I'm with AnnieCahill. By it's very nature, "crusting buttercream" can't be silky-smooth. I grew up eating it like every other American, but that doesn't mean I think it's good. It crusts over for goodnessake. Ick! (In my less than humble opinion icon_biggrin.gif )
post #9 of 13
Well I guess I should say that MY buttercream recipes are European in origin, from a cookbook by Savella Stechishin. They are distinguished by their larger amount of liquid, and that the icing is mixed until all the sugar dissolves.

These recipes do NOT crust. They ONLY call for butter. NO shortening or fake creamer or anything else fake.

I have had different sorts of buttercream at potluck dessert tables, and when they have been properly mixed, you have no idea of what kind of sugar was used.

I think the American recipes are structured to be mixed as fast and as cheaply as possible, and it is the technical demands like no refrigeration and crusting that makes them as bad as they are.
post #10 of 13
I experimented with my buttercream for the fun of it one day. I made 2 different batches of buttercream. I used generic powder sugar, and then Dominos 10X sifted powder sugar. Tasted them both, and the generic definitely had a grainey taste, whereas the one made with Dominos tasted smooth and creamy.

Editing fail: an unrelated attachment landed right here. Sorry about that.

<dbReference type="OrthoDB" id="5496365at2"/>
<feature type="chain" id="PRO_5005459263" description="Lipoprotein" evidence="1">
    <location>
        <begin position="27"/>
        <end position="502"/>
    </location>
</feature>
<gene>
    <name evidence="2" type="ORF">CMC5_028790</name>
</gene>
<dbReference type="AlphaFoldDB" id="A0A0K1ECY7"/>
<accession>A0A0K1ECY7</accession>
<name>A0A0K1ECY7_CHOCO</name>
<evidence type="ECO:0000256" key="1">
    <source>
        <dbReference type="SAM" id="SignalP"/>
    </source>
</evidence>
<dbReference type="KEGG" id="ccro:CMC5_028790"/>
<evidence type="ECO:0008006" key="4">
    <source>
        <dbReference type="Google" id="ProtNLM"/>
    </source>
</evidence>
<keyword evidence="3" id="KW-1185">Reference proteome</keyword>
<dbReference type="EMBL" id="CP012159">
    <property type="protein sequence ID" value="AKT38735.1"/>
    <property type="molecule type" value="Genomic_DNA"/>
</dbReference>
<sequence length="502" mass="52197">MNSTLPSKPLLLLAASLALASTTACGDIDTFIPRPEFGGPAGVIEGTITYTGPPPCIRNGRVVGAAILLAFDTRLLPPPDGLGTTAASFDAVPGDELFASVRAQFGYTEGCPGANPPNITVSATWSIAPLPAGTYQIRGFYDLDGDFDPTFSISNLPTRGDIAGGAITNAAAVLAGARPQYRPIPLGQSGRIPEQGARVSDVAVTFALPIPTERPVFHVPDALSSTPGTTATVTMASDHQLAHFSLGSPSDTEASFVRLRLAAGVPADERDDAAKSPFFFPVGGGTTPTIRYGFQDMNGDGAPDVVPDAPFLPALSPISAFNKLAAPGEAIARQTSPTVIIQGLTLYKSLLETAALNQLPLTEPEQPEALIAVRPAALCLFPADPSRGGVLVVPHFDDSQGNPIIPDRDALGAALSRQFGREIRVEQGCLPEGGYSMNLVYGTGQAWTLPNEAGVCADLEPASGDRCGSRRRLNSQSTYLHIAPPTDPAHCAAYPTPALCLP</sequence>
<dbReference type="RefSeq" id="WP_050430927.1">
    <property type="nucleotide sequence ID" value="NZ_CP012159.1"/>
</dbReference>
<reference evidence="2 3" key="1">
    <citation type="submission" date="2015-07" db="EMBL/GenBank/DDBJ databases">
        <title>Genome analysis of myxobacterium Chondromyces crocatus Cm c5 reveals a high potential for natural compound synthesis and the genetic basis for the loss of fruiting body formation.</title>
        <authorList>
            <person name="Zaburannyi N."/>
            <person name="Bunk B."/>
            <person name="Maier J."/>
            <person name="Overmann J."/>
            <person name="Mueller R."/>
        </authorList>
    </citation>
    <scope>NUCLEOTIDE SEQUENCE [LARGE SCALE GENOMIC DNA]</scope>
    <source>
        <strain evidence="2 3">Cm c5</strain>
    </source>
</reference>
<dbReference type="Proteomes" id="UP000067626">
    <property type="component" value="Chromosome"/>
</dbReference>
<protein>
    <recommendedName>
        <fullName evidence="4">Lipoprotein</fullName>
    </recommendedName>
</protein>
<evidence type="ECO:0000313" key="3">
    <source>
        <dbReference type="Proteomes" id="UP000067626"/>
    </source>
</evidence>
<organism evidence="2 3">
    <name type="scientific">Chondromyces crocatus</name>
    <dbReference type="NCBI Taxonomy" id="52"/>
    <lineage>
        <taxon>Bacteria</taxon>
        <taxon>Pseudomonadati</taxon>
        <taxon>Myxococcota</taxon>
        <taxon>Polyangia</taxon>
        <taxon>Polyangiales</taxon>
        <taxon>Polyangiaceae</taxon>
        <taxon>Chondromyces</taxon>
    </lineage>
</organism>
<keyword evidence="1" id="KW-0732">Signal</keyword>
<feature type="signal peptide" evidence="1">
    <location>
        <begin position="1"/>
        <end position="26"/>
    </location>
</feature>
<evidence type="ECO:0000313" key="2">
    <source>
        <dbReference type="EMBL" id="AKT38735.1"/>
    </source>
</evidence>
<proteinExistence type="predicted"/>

post #11 of 13
Please stop! There's enough crap going on in the world without arguing on a cake site about which country has the worse buttercream!!

Be respectful of each other's opinions, which in ALL the world, people are entitled to have.
post #12 of 13
Quote:
Originally Posted by vtcake

Please stop! There's enough crap going on in the world without arguing on a cake site about which country has the worse buttercream!!

Be respectful of each other's opinions, which in ALL the world, people are entitled to have.



Not sure what you're reading. I didn't see anything disrespectful in these posts. Just sharing opinions, which is what makes the world go round!

Please try to be a little more light-hearted about it. In the end, each of us has to sort through the opinions and form our own.
post #13 of 13
Going back to the original question about BC, I have also used Wiltons bc and also did not like that grainy feeling in between the teeth, I researched and tried a few other bc recipes and have found several that work for me, keep in mind that temp and humidity plays a big roll in deciding which works for you, I was looking for a bc that was creamy and still would crust, these are the ones that work for me...."Amazing stabilized whipping cream" if im not mistaken, this one does not crust icon_confused.gif , "Wedding-Crusting Cream Cheese Frosting", "Indydebi's Crisco-Based Buttercream". Good Luck and Happy Baking!! icon_biggrin.gif